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Parenting: Helping kids cope with anxiety following major events

Anxiety following major events
Posted at 5:27 AM, Oct 20, 2020
and last updated 2020-10-20 08:21:51-04

There has been a lot to process in 2020.

There was a pandemic that started in March and then two back-to-back hurricanes.

While it can be stressful for anyone, children are the ones who may be feeling the most impacts from these major events.

Dr. Lauren Bailey, a pediatrician with Lourdes Physician Group, said anxiety following major events is normal.

She said the average time to feel uneasy is about four weeks. But said it is always a good idea to be on guard to make sure it is not going on for a longer period of time.

"Becoming more withdrawn, not wanting to play with everybody, not wanting to go with their friends and play outside, and becoming more attached to you," Bailey said. "They're having anxiety about leaving you and normally they would be fine going somewhere and playing, but they want to stay by you. Even sometimes, aggressive behaviors or emotional outburst are signs that they're having a little bit more anxiety and a significant stress to whatever trauma it is."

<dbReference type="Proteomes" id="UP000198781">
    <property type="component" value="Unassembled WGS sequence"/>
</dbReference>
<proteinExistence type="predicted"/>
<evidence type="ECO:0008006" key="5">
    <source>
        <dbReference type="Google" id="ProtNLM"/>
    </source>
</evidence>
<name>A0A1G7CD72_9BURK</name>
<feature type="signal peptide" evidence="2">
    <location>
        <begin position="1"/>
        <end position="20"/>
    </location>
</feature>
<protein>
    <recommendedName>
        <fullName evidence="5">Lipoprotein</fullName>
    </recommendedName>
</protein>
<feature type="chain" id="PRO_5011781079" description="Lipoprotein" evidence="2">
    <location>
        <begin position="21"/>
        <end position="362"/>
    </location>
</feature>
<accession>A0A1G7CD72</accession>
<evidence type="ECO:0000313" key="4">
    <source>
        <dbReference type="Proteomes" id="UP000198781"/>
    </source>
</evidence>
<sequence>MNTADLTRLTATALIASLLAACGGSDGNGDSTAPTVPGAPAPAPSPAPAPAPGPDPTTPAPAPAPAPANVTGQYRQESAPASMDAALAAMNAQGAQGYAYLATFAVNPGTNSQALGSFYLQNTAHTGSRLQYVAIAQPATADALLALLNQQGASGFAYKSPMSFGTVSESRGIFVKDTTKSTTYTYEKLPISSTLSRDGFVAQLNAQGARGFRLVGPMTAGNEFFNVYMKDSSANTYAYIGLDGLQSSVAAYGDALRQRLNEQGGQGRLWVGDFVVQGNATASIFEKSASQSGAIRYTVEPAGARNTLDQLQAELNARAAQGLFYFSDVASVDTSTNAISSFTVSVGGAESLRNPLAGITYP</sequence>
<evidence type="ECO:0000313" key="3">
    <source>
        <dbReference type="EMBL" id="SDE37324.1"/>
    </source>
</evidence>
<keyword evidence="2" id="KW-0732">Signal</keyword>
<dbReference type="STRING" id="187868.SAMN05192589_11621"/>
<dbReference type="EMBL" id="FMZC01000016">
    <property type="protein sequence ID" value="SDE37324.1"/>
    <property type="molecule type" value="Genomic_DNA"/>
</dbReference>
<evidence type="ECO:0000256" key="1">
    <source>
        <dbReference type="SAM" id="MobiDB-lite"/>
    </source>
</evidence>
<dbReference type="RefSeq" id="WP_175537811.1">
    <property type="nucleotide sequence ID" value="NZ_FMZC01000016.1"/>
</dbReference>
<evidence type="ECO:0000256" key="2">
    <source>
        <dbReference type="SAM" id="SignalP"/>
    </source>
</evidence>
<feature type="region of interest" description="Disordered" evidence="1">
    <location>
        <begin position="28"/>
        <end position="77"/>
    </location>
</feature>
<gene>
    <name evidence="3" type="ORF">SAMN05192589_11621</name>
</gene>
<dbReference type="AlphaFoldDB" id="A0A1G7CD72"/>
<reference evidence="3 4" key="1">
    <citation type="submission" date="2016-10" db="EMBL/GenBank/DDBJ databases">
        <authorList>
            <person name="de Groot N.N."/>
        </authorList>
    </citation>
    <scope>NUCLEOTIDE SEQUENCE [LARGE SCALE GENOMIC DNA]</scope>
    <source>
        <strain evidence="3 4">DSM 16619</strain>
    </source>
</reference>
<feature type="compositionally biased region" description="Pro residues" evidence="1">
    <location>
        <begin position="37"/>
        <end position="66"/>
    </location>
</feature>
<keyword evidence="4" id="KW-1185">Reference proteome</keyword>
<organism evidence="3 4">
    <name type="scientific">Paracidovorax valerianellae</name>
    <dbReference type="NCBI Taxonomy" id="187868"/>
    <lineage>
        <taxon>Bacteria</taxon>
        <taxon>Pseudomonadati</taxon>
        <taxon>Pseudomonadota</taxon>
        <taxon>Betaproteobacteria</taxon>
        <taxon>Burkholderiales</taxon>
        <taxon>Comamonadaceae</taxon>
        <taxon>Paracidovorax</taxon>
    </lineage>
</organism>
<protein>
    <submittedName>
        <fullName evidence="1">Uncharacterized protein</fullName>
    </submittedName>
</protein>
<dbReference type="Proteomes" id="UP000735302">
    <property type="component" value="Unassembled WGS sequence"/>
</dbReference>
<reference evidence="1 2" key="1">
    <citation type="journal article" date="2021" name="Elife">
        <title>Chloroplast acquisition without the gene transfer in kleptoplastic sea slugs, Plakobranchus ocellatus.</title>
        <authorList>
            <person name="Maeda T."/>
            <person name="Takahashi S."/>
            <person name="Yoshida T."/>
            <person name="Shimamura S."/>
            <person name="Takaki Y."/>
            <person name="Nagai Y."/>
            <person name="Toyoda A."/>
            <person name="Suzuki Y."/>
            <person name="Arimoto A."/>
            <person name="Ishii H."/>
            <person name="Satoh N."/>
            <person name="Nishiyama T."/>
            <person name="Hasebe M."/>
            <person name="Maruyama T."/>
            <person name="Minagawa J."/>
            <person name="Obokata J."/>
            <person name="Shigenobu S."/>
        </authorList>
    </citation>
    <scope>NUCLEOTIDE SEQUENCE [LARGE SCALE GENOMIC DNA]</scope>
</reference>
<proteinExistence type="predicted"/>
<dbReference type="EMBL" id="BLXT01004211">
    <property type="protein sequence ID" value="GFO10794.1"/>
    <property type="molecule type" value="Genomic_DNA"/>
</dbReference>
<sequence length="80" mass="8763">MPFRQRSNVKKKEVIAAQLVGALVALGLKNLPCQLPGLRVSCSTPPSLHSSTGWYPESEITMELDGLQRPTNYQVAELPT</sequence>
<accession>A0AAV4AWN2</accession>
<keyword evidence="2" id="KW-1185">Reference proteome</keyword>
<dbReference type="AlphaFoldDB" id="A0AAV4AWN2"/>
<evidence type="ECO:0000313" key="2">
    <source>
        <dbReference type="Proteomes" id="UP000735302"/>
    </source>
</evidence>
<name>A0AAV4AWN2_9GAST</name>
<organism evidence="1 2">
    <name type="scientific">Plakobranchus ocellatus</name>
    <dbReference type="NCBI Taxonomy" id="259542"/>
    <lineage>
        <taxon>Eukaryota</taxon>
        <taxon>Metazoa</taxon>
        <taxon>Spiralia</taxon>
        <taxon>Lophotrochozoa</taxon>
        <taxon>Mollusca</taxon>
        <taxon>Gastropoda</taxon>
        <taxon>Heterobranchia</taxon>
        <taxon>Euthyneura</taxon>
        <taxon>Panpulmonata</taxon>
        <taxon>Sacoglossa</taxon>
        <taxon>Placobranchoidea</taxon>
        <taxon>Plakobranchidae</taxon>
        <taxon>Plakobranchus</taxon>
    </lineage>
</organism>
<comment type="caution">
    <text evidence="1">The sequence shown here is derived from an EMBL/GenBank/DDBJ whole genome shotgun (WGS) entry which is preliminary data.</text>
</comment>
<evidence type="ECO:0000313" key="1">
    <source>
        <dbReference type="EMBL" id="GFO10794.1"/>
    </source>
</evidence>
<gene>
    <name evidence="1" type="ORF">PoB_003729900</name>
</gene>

She said to always keep the lines of communication open.

"What you want to do with them is talk to them about what their understanding of what happened was," Bailey said. "What are their concerns? Fears? Address them one-by-one. It's good to have open communication between the parent and the child. Obviously, involving your pediatrician if it's becoming more excessive then what you think a reaction to something like this should be."

Bailey also suggested that you limit your child's access to the media and how much they are actually watching.

She said there will be an adjustment period, but in most cases children are resilient and will fair well after a major event.